With Jess’s parents being Andover’s local heroes, and her sister being the most recent up and coming hero, Jess is desperate to show powers before her 17th birthday. When she doesn’t, her job search lands her an internship–but with Andover’s local villains.
Why this book?: I was looking for something fun, and I’ve lost count the number of times I’ve had this recommended to me.
Let me get this out of the way: no, this book doesn’t live up to the hype.
It surpasses it completely.
Not Your Sidekick is a fun YA that takes the general superhero idea, and adds a fun twist. Being a superhero is a genetic mutation, and it passes from parent to child, to varying degrees. Not only was this book a new look at the same-old-same-old superhero stories, but it was also hilarious, diverse, and realistic. The world building that Lee put obvious care and time into developed to show that something like this, with the right events happening, could actually happen. Lee did not skimp on the world building, but she also didn’t info-dump every chance she could get. I felt immediately comfortable in the world, and felt like I knew everything that Jess knew, like I was there beside her.
Maybe a reason the world was deeply familiar was because Lee wrote teenage characters exactly how teenagers would act. Lee’s characters felt authentically young, and I never felt like I was reading adults in teenager bodies. Despite that, the characters were all still enjoyable. The friendship between Jess, Emma, and Bells was something I see daily, as a teenager in high school, with all the added arguments, jokes, and relationships that come with it. Something else I thought was accurate was Jess and Abby’s relationship. It never felt over the top, and I never thought “what the f*ck, this does not happen”.
Also!!! I could not get over the representation infused into this book. Jess is biracial Vietnamese-Chinese, and I loved how she was proudly both, yet struggled with accepting herself as both. I also loved Bells, who is trans. And he isn’t trans-forthebenefitofdiversity but because Bells is Bells, and Bells is trans.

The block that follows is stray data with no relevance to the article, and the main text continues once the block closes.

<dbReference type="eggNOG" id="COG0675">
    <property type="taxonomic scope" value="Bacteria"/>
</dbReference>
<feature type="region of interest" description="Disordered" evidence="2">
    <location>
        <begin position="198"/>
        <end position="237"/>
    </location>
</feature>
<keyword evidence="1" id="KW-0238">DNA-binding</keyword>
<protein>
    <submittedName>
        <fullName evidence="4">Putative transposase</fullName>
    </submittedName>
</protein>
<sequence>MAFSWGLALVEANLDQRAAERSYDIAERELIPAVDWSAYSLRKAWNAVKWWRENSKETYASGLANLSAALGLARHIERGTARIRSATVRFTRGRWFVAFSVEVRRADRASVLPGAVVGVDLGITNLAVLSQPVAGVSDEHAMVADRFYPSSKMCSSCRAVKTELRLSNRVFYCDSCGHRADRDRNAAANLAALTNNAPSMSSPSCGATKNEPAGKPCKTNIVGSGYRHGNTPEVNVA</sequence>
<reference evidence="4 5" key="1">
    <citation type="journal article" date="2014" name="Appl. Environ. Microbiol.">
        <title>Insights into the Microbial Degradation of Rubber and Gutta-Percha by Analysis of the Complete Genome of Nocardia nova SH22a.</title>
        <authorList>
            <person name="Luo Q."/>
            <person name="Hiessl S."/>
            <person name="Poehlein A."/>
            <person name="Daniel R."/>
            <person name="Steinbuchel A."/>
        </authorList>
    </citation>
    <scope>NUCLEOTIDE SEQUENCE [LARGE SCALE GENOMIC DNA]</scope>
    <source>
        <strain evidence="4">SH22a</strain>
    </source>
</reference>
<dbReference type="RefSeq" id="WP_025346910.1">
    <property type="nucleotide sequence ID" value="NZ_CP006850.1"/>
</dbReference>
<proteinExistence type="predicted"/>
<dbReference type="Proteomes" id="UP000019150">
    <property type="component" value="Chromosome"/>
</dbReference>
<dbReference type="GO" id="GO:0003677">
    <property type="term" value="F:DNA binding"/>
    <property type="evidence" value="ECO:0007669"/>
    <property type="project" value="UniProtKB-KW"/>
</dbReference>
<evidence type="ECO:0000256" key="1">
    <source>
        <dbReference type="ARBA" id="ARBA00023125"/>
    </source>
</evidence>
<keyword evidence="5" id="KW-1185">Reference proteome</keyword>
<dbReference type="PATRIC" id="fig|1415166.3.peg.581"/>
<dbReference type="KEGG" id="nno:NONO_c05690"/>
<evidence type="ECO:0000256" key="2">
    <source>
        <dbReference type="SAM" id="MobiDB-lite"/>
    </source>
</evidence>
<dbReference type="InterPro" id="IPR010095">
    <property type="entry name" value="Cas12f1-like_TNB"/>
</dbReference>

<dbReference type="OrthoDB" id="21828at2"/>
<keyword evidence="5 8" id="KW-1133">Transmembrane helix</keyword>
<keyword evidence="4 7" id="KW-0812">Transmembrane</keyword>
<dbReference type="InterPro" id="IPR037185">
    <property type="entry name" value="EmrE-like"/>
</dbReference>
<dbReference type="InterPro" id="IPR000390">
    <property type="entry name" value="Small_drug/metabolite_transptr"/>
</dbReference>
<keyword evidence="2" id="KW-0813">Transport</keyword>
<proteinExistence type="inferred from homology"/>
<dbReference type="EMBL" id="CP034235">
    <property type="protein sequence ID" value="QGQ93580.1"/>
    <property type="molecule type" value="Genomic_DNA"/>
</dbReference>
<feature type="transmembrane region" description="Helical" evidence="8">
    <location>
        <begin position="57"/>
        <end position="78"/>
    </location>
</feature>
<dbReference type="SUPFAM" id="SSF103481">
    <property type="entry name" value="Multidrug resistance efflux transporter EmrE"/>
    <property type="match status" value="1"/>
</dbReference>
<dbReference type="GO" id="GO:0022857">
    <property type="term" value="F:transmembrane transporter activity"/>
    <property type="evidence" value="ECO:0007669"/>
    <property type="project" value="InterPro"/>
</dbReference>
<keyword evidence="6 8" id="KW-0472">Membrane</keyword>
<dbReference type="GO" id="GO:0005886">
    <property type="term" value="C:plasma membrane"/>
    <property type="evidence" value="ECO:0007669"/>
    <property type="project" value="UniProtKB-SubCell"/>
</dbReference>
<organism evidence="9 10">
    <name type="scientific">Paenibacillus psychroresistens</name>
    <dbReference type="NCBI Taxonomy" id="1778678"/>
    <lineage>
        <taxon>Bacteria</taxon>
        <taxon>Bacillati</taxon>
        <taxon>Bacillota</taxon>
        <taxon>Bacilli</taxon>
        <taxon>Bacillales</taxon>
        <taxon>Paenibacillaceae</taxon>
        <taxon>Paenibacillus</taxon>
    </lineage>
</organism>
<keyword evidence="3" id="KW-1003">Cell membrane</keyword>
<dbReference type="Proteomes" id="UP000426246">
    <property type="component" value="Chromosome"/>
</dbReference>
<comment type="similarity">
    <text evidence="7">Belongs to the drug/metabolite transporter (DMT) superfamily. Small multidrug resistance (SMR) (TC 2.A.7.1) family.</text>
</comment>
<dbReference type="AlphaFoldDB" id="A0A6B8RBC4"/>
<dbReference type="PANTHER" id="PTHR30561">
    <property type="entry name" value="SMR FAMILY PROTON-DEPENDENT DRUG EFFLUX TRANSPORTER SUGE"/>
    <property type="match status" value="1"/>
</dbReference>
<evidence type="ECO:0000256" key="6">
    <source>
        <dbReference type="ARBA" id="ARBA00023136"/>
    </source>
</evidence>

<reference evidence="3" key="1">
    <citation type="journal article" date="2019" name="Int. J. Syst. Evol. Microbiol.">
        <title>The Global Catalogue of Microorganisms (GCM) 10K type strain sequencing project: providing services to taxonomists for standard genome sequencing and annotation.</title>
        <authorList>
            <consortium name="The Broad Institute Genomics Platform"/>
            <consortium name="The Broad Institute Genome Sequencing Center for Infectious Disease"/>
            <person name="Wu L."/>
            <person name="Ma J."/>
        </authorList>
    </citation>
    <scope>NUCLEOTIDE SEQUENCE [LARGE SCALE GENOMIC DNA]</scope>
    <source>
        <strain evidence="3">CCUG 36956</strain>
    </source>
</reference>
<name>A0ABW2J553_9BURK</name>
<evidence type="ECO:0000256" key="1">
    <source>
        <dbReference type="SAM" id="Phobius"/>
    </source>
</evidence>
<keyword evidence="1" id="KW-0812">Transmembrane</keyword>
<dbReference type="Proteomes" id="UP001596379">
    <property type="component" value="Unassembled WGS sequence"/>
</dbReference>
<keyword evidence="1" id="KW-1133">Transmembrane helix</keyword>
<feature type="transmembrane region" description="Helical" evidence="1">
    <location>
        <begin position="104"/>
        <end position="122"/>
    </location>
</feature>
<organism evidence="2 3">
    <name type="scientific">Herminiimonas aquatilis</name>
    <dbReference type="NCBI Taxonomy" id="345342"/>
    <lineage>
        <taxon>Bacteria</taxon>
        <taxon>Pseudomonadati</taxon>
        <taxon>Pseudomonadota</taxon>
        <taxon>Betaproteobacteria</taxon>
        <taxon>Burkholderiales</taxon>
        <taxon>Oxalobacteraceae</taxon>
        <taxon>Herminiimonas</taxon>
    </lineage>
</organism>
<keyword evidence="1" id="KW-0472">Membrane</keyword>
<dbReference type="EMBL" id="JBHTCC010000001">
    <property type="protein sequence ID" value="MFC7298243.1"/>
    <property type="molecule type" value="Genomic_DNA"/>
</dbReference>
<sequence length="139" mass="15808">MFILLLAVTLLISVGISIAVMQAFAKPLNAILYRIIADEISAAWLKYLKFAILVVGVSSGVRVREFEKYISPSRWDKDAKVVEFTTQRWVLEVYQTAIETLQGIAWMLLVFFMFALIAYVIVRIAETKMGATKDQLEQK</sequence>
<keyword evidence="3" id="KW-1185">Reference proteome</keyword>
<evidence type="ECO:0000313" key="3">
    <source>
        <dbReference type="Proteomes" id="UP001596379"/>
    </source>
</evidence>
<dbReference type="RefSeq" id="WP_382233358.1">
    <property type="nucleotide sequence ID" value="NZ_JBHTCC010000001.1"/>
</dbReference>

The plot, though, was another strong suit that this novel carried with pride. While the novel still had the high-stakes that any other book in this genre would have, it also didn’t miss out on the hilarities of the more comedic novels out there. Everything was taken seriously, yes, but there was also that silver lining of the ridiculousness of the antagonists.
Final Rating: ★★★★★
Not Your Sidekick was a relatable and hilarious teen novel that really spells out how it’s like to be a teenager, but with the added twist of there being superheroes. This was one of the few books where I had actual “fun!” while reading it. Not that the other books I read aren’t my cup of tea, but I’d never before could have described one of them as “fun!”. Does that make sense?
Would I Recommend?
Yes! Especially if you’re looking for a book to give you a good laugh. This one has the benefit of being both funny and inclusive, so you might see yourself while possibly having a good laugh.
Trigger warning for violence. (There was also a vague reference to outting the trans character. He is already ‘out’, but the threat was to reverse his transition.)
Published: September 8th, 2016
Publisher: Duet Books
Page Count: 283
Genre: Science Fiction/Young Adult/Fantasy
Synopsis: via Goodreads
Welcome to Andover… where superpowers are common, but internships are complicated. Just ask high school nobody, Jessica Tran. Despite her heroic lineage, Jess is resigned to a life without superpowers and is merely looking to beef-up her college applications when she stumbles upon the perfect (paid!) internship—only it turns out to be for the town’s most heinous supervillain. On the upside, she gets to work with her longtime secret crush, Abby, who Jess thinks may have a secret of her own. Then there’s the budding attraction to her fellow intern, the mysterious “M,” who never seems to be in the same place as Abby. But what starts as a fun way to spite her superhero parents takes a sudden and dangerous turn when she uncovers a plot larger than heroes and villains altogether.